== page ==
Research Question 2- the results show a significant difference between the successful performance rate of out-of-school youth (WIOA’s primary target group) who have the InnerSight Assessment Experience and those who do not on the Attainment and Placement outcome measures in this study. Out-of-school youth who had the InnerSight Experience performed significantly better on the Attainment outcome measure (+17%) and on the Placement outcome measure (+9%) than those who did not have the Experience. The findings for Attainment were consistent and stronger for all groups over the 2014-15 program year. While Placement did not reveal any significant differences in 2014-15 program year, this study found significant differences in 2015-16 across all participant levels. The statistically significant impact of the Experience on the Literacy measure in 2014-15 was somewhat weak (a 6% difference) and was not affirmed in the 2015-16 replication. The InnerSight Experience is not designed to improve the kind of outcomes associated with the Literacy measure so this insignificant result is not surprising.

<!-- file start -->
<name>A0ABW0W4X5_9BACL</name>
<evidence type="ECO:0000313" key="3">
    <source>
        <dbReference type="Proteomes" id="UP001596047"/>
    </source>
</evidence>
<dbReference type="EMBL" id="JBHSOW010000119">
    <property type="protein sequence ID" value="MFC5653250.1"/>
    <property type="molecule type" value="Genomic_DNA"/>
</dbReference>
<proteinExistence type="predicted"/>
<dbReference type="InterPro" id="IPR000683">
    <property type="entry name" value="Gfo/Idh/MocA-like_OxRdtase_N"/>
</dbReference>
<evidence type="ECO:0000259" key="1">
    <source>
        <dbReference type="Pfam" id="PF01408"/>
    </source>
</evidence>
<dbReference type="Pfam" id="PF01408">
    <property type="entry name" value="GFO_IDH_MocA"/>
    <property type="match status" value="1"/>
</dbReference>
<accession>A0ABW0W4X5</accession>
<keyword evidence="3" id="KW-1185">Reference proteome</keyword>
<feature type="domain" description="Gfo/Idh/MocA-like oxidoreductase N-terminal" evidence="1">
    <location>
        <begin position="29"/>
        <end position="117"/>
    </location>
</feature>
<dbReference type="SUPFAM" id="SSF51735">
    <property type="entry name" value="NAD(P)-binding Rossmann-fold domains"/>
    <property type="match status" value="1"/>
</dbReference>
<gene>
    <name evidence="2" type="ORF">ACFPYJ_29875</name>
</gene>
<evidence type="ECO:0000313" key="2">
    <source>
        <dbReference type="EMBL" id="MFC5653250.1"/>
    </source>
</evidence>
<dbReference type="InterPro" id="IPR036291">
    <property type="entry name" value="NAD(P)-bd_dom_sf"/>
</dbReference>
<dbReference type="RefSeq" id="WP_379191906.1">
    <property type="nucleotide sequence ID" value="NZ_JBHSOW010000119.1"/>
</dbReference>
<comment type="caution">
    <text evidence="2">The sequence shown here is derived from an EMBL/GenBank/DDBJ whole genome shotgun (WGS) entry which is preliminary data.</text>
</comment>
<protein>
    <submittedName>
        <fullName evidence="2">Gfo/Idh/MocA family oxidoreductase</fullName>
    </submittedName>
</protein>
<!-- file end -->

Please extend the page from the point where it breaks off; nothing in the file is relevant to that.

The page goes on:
Analysis of Gain

Research question three seeks to understand if there are significant improvements in the impact of the InnerSight Experience between program years 2014-15 and 2015-16. Data identifying between-year changes in performance of InnerSight Assessment Participants on the Literacy, Placement and Attainment measures are provided in Table 3 (also see Appendix A for statistical results).

Table 3
InnerSight Participant Performance Change Across Program Years
2014-15 to 2015-16

InnerSight Participants

Literacy1

14-15 15-16 Change

Placement

14-15 15-16 Change

Attainment

14-15 15-16 Change

Total

48%

57%

+9%

69%

81%

+12%

58%

74%

+16%

In-school

71%

88%

+17%